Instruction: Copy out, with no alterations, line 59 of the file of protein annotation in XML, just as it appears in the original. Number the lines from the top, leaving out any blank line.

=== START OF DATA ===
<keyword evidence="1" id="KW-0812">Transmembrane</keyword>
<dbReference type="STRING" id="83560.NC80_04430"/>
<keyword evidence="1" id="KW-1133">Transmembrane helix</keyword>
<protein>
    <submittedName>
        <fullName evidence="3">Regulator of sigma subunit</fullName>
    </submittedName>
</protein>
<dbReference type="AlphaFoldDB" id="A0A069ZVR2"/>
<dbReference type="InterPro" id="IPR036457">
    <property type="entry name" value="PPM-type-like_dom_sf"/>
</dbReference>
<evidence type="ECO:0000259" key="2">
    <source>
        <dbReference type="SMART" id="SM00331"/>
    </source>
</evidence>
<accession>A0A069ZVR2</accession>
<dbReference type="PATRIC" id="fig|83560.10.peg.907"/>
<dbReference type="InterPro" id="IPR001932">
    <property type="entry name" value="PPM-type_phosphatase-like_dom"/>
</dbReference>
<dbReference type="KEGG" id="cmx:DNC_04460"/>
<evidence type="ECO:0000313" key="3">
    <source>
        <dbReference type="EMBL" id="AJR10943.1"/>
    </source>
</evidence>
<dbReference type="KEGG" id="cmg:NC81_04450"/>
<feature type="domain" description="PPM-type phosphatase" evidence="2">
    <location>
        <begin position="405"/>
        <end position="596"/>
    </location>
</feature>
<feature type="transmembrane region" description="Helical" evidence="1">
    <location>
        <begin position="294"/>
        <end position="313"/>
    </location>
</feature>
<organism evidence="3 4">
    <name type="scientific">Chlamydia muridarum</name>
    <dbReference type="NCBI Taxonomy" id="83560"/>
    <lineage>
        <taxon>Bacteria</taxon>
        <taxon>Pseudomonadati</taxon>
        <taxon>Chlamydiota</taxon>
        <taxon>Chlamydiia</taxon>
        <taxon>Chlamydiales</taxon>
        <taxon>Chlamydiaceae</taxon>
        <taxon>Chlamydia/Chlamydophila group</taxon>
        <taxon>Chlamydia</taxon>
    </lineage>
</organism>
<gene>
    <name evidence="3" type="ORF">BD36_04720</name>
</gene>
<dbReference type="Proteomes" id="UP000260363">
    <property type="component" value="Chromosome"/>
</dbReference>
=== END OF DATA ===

<dbReference type="Proteomes" id="UP000260363">